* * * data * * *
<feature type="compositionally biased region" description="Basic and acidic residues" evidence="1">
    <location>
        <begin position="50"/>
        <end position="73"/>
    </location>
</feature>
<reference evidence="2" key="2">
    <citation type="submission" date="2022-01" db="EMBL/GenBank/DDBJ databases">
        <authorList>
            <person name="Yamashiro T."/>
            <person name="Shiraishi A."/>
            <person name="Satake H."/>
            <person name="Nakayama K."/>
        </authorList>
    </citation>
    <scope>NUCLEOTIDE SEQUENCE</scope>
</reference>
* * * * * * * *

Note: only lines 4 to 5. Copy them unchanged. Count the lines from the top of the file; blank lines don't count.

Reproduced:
        <end position="73"/>
    </location>